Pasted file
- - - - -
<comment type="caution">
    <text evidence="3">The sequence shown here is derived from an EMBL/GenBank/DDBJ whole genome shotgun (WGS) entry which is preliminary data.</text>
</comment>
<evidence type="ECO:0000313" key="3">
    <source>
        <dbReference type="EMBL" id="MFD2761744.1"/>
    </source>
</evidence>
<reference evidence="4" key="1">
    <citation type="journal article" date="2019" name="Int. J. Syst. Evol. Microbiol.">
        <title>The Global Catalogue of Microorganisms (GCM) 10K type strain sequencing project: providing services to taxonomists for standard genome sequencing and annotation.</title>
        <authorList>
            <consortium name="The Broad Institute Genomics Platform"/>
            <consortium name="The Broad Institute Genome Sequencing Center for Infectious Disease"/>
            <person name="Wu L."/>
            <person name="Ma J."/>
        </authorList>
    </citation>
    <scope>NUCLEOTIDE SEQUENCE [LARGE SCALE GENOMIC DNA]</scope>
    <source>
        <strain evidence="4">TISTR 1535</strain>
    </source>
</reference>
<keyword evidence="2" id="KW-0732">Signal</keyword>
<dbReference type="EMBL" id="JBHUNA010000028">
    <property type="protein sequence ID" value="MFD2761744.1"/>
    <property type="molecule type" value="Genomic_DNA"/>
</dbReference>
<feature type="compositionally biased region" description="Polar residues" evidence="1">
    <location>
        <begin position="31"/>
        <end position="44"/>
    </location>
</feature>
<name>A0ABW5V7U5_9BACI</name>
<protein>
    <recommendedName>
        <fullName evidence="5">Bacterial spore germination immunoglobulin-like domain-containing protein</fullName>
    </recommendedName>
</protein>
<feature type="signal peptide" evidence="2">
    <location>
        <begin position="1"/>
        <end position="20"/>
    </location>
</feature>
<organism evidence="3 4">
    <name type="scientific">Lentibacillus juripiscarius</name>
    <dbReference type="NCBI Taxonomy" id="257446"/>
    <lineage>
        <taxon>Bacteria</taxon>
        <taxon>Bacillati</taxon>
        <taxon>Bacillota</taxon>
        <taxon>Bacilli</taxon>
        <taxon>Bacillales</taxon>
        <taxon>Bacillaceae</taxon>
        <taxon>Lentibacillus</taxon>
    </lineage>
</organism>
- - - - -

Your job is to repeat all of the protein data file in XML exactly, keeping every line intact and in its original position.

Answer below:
<comment type="caution">
    <text evidence="3">The sequence shown here is derived from an EMBL/GenBank/DDBJ whole genome shotgun (WGS) entry which is preliminary data.</text>
</comment>
<evidence type="ECO:0000313" key="3">
    <source>
        <dbReference type="EMBL" id="MFD2761744.1"/>
    </source>
</evidence>
<reference evidence="4" key="1">
    <citation type="journal article" date="2019" name="Int. J. Syst. Evol. Microbiol.">
        <title>The Global Catalogue of Microorganisms (GCM) 10K type strain sequencing project: providing services to taxonomists for standard genome sequencing and annotation.</title>
        <authorList>
            <consortium name="The Broad Institute Genomics Platform"/>
            <consortium name="The Broad Institute Genome Sequencing Center for Infectious Disease"/>
            <person name="Wu L."/>
            <person name="Ma J."/>
        </authorList>
    </citation>
    <scope>NUCLEOTIDE SEQUENCE [LARGE SCALE GENOMIC DNA]</scope>
    <source>
        <strain evidence="4">TISTR 1535</strain>
    </source>
</reference>
<keyword evidence="2" id="KW-0732">Signal</keyword>
<dbReference type="EMBL" id="JBHUNA010000028">
    <property type="protein sequence ID" value="MFD2761744.1"/>
    <property type="molecule type" value="Genomic_DNA"/>
</dbReference>
<feature type="compositionally biased region" description="Polar residues" evidence="1">
    <location>
        <begin position="31"/>
        <end position="44"/>
    </location>
</feature>
<name>A0ABW5V7U5_9BACI</name>
<protein>
    <recommendedName>
        <fullName evidence="5">Bacterial spore germination immunoglobulin-like domain-containing protein</fullName>
    </recommendedName>
</protein>
<feature type="signal peptide" evidence="2">
    <location>
        <begin position="1"/>
        <end position="20"/>
    </location>
</feature>
<organism evidence="3 4">
    <name type="scientific">Lentibacillus juripiscarius</name>
    <dbReference type="NCBI Taxonomy" id="257446"/>
    <lineage>
        <taxon>Bacteria</taxon>
        <taxon>Bacillati</taxon>
        <taxon>Bacillota</taxon>
        <taxon>Bacilli</taxon>
        <taxon>Bacillales</taxon>
        <taxon>Bacillaceae</taxon>
        <taxon>Lentibacillus</taxon>
    </lineage>
</organism>